SAN SALVADOR, El Salvador (AP) — Prosecutors in El Salvador said Monday they have searched two prisons to investigate whether the administration of President Nayib Bukele had negotiated with one of the country’s most powerful gangs to lower the murder rate and win their support in midterm elections in exchange for prison privileges.
The prosecutors’ office said agents searched two prisons where gang members are held to look for documents or other evidence of the allegations.
The searches were carried out at prisons in Zacatecoluca and Izalco. Attorney General Raúl Melara told local media “we are not going to allow anyone to negotiate with terrorists,” adding “that is not acceptable from any perspective.” Melara’s office is independent of the presidency.
The allegation is highly sensitive in the Central American nation, where the gangs have terrorized people with extortion and killings for years. Multiple former officials from previous administrations are currently being prosecuted for allegedly participating in a similar deal with the gangs.
The allegations were reported Friday by the online media outlet El Faro, which said it had obtained a cache of government documents, including prison logs and prison intelligence reports, that show government officials have held ongoing negotiations with the MS-13 gang since June 2019.
Bukele has strongly denied the allegations. But if true, they would be a severe blow to Bukele who campaigned as a law-and-order president and has sought to reinforce that image through tough talk and actions while in office.
In April, after several days of street violence in which more than 60 people were killed, Bukele ordered that members of rival gangs be mixed within cells, had sheet metal installed to seal cells so inmates couldn’t communicate with those outside and circulated photographs of dozens of gang members stripped to underpants and forced to sit straddling each other on the floor.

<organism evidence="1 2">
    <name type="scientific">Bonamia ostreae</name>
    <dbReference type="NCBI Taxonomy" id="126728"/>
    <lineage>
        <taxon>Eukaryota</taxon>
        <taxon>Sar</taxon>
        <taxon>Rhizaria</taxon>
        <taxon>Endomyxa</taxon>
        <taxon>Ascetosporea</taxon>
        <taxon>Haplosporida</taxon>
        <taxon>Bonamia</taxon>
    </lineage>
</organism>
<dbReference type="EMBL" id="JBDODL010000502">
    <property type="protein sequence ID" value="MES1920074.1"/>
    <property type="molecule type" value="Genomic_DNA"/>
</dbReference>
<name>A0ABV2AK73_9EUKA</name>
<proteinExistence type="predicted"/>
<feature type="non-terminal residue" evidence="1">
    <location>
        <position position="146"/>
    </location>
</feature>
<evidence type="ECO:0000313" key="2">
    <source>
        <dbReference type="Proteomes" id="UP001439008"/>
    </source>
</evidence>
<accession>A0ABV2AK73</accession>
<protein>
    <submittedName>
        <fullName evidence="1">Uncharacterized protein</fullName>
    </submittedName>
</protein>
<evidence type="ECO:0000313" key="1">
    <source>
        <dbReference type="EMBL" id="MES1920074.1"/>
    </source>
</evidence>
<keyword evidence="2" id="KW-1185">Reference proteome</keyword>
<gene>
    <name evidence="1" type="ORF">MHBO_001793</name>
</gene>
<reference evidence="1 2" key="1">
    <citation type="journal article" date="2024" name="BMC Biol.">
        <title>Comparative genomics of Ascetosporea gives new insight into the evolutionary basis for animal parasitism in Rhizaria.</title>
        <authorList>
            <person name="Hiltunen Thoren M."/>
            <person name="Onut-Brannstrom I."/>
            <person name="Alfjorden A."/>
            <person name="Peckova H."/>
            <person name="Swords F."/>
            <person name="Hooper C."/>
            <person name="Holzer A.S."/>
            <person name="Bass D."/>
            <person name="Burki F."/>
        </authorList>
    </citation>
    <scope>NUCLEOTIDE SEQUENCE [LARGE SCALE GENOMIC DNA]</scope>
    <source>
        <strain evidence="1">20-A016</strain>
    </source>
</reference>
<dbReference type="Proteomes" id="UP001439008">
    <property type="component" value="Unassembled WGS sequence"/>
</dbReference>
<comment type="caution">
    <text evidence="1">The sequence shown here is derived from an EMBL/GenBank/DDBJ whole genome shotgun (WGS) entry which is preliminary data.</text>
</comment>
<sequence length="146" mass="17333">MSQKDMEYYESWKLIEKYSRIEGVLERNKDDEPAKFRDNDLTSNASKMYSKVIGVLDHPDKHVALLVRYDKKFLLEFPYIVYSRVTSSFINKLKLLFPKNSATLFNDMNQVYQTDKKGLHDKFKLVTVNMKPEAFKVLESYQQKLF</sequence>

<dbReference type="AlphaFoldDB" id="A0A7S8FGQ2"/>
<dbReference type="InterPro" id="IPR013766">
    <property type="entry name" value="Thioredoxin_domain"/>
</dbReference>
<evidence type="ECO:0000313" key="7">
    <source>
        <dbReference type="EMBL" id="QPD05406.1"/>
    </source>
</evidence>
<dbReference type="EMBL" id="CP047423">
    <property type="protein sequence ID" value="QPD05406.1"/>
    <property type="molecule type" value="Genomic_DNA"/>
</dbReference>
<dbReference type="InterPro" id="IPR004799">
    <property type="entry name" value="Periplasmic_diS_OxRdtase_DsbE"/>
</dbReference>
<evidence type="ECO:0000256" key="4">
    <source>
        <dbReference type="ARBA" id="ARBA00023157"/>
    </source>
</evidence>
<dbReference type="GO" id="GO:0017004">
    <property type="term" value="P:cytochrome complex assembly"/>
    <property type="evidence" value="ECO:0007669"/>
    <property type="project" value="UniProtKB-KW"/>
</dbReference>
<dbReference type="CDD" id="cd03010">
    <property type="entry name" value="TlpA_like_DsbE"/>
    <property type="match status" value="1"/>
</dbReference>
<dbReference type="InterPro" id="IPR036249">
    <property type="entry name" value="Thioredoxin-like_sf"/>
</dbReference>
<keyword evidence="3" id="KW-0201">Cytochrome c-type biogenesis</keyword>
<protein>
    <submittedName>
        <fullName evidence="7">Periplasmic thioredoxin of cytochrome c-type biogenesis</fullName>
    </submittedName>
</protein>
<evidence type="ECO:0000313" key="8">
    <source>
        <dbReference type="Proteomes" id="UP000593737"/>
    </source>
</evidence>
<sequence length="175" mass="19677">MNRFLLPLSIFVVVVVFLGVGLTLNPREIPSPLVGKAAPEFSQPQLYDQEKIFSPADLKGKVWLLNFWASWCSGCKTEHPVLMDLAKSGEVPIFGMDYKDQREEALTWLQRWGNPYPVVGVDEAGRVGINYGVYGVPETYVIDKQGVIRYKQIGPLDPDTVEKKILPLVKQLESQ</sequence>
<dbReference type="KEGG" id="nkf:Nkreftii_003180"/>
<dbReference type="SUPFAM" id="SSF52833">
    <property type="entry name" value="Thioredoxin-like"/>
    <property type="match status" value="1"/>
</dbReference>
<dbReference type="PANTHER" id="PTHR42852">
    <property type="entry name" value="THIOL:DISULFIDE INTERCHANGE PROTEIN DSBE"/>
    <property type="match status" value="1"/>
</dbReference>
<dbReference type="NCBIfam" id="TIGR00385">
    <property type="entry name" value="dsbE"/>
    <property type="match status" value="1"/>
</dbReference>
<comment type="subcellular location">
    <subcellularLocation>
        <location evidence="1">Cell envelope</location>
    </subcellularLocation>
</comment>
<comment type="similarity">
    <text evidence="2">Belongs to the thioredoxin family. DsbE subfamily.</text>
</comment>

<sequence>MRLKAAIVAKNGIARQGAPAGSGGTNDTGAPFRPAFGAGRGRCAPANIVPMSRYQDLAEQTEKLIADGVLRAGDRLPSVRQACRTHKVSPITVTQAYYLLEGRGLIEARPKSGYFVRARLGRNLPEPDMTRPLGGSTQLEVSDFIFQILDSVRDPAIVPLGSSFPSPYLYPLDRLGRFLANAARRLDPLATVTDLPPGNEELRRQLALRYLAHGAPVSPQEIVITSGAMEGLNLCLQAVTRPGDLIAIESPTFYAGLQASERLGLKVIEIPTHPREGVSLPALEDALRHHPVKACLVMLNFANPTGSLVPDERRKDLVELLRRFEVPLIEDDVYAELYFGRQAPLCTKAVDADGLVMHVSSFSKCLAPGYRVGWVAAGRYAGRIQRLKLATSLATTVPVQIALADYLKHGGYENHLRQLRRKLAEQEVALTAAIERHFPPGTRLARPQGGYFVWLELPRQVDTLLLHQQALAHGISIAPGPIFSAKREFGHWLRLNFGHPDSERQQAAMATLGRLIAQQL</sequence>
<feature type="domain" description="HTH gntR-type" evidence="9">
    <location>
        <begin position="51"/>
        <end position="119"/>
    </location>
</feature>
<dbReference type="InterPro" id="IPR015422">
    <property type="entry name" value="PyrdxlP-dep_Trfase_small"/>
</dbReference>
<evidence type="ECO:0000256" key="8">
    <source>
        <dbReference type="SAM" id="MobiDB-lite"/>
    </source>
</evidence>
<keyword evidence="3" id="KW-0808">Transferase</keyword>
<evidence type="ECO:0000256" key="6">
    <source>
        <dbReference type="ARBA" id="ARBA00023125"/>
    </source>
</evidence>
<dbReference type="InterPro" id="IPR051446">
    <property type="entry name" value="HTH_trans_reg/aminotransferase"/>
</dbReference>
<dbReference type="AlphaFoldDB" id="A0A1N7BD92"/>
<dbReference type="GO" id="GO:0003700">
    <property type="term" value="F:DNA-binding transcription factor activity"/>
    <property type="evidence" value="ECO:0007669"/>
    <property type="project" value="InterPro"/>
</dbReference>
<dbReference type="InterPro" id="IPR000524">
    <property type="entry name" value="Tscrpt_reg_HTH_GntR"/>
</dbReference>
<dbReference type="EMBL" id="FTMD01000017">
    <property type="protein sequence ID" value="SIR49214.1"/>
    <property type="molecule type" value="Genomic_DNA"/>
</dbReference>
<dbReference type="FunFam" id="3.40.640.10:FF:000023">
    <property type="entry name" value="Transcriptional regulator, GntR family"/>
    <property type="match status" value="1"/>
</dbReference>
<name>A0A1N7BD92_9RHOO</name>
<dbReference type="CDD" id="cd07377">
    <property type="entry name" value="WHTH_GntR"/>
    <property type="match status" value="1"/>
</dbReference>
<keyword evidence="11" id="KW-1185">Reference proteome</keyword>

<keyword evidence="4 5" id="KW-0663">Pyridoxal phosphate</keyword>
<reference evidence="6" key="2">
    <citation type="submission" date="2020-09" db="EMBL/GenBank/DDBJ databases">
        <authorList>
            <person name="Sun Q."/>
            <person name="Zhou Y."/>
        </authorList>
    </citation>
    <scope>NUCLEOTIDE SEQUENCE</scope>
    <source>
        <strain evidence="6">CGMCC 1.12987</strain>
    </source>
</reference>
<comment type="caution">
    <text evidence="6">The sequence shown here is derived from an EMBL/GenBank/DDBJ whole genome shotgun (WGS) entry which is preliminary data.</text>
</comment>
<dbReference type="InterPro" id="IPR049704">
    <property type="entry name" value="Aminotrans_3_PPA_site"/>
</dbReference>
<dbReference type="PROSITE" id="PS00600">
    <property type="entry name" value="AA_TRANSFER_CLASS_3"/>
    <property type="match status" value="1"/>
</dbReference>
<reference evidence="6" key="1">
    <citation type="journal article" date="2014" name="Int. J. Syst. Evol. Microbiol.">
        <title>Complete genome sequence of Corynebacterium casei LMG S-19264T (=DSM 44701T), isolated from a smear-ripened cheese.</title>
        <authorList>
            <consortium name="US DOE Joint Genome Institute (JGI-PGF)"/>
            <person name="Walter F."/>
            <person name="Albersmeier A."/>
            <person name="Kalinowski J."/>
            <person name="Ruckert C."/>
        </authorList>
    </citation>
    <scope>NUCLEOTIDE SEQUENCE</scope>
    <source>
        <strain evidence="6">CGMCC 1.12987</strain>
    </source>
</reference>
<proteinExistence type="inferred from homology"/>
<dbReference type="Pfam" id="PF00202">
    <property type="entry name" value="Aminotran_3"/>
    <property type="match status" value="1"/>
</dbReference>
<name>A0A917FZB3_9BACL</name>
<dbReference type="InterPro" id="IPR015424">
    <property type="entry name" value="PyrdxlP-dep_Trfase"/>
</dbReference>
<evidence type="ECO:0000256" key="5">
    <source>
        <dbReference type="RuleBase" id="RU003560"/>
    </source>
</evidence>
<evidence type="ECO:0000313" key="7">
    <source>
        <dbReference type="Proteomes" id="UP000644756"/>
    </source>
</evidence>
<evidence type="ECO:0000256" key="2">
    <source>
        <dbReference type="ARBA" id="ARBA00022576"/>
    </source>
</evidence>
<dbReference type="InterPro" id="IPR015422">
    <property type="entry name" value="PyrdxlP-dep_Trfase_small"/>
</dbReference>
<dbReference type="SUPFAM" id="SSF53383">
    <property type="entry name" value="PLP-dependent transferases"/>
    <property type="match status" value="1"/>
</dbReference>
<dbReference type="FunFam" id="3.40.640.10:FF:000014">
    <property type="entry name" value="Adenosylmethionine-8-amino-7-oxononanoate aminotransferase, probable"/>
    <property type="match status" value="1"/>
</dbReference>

“Stop killing immediately or you and your homeboys will be the ones who pay the consequences,” he said in a tweet at the time. “They are close to you, to your homes, to your hideouts, you have a few hours.”
Bukele referred to those actions Friday to suggest the allegations that he was negotiating with a gang were absurd, even linking to statements of concern about his harsh actions from the United Nations and Inter-American Commission on Human Rights.
He said his critics had “invented a novel” with the story after exhausting other attacks against him.
Bukele won election in 2019 as a candidate from neither of the two historically dominant parties—although he rose through the ranks of one of them. During his first year in office, he earned recognition as El Salvador’s notoriously high murder rate began to fall.
Some expressed suspicions that the decline in killings indicated an agreement with the new administration.
In 2012, the government of President Mauricio Funes allegedly reached a similar agreement with the gangs. In July of this year, a court ordered house arrest for retired Gen. David Munguía Payes, who had served as defense minister in that administration and allegedly took part in the negotiations.
Funes, who fled to Nicaragua and received asylum there, has denied negotiating with the gangs.
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